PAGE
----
But good luck!

Kristin said...

I agree with everything everyone has said so far, but I just wanted to point out that it can be difficult to get your masters later, depending on your work situation.

I only graduated with my Bachelor's a couple years ago, and it was a tough decision for me when I decided not to continue with the Masters right away. It turned out to be a good decision, because once I got out in the workplace my career goals completely redefined themselves, so the Masters I would have gotten would have been useless.

But now I'm in a situation where it is nearly impossible for me to go back to school to finish my Masters. Once you get out in the real world, real life can easily get in the way. The only way you'll get your MA later is if you are REALLY committed to it (which is probably better in the long run anyway).

anatidaeling said...

It may be that what you really want to be is...

A librarian.

We do make books happen. That is, we get books into the hands of readers.

The Master of Library Science degree does not necessarily require a long thesis (may vary by program.)

Your mom will be happy to see her daughter earn a masters degree. You will be happy to be immersed in the world of books and literacy and enhancing people's access to information.

And it's not a bad route to a career in publishing, either. (Not the the most direct route, but still.)

Oh, and, it's a way to meet famous authors. They come and do programs at the bigger public libraries, and librarians get to pick them up a the airport, take them out for dinner, etc.

We also get lots of review copies of books and get to attend swanky conferences with all kinds of book people.

Writerious said...

Work first.

This is true in any profession, and for any academic degree.

While it's quite all right for students to go straight from high school to college to get their undergraduate degree, given my choice of students (I teach at a university), I'd take a whole classroom full of "non-traditional" students, or at least students who have a work record or a serious volunteer record. Those who have been in the workforce come back to college knowing more about who they are, what they want, and they know that when the boss says "do," you "do," and you don't whine about it. And you never, ever tell the instructor, "I'm sooo busy!" or "It's so hard to get to this morning class on time!" because your instructor is even busier, but still is expected to get the job done AND be there on time every day.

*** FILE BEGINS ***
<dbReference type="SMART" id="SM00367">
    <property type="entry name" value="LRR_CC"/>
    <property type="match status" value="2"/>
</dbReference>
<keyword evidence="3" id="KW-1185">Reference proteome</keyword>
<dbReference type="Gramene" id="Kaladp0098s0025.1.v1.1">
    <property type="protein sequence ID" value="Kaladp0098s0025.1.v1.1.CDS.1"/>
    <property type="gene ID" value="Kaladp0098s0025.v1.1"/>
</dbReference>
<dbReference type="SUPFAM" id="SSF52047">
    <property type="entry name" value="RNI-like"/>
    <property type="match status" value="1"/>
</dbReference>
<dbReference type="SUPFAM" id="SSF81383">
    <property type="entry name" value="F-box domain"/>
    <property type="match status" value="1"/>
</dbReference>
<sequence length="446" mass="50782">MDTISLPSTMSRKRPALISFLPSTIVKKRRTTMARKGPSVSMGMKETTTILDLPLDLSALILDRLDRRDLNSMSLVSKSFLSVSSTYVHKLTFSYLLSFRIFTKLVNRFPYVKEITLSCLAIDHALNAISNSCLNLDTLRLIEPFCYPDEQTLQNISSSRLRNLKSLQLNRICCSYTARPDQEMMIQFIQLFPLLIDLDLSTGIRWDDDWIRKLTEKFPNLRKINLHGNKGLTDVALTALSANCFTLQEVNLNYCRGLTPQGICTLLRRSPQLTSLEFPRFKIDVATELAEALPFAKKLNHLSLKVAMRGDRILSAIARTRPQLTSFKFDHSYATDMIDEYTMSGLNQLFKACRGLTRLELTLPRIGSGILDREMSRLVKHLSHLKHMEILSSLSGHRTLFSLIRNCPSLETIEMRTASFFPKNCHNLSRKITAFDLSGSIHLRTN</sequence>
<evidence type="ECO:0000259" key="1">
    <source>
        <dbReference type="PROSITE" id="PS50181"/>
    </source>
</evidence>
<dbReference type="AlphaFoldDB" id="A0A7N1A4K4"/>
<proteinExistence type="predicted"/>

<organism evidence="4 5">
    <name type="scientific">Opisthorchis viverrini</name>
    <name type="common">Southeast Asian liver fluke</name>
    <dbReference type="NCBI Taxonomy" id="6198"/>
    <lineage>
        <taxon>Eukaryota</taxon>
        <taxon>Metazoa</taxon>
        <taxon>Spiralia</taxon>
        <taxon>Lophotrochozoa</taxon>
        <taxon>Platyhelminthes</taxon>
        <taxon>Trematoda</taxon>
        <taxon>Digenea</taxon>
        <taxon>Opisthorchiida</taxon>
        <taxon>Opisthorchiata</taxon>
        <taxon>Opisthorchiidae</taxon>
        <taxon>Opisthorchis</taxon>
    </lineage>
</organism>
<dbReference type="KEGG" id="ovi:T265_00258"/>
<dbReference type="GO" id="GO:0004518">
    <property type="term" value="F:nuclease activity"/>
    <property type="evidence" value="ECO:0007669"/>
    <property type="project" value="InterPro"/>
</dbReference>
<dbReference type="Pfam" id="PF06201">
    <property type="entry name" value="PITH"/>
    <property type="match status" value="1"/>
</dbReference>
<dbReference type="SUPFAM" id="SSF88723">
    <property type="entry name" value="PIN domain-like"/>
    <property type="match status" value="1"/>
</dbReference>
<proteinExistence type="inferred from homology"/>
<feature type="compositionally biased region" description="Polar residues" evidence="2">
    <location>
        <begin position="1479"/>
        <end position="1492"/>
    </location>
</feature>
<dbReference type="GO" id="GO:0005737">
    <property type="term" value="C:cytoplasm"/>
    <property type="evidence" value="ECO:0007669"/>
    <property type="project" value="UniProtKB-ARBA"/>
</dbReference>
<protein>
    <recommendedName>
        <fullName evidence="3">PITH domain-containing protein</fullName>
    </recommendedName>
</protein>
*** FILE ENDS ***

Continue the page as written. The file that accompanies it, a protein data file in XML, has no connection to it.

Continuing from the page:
This holds doubly true for advanced degrees. I went straght from an undergrad program to a master's in botany, but after being out of school for a while and going back for a master's in teaching, I had a whole different attitude -- and I was a much better student. I could see a marked difference in the MAT program between those who had been out in "real life" and those who had not. I'm now finishing a doctoral degree and again, real-world experience between my last degree and this one has made a world of difference for me.

Anonymous said...

As everyone else said, work first. I loved being in college and would gladly have been a professional student, if possible, but after my undergrad I worked some "real world" jobs for a few years. I'm just getting ready to get my MA now, and I'm so glad I waited. I now feel motivated and truly dedicated to earn a higher degree, and I have a lot of experince to back me up.

On the GRE: good advice on taking it earlier, but you should also know some schools won't accept scores that are more than two years old. Two years! (Most schools have a five year limit, I believe.) What's worse is the GRE will be totally revamped next fall, and I worry that within another year schools will start to want scores from the new test and not the old one. You don't want to take the GRE too early and then have to retake it and pay the evil ETS another $150 or however much it will cost in 2-5 years.

Anonymous said...

I have found my M.A. in English to be largely useless.

Jessica said...

Is it werid that I loved writing the papers when I was a a english undergrad?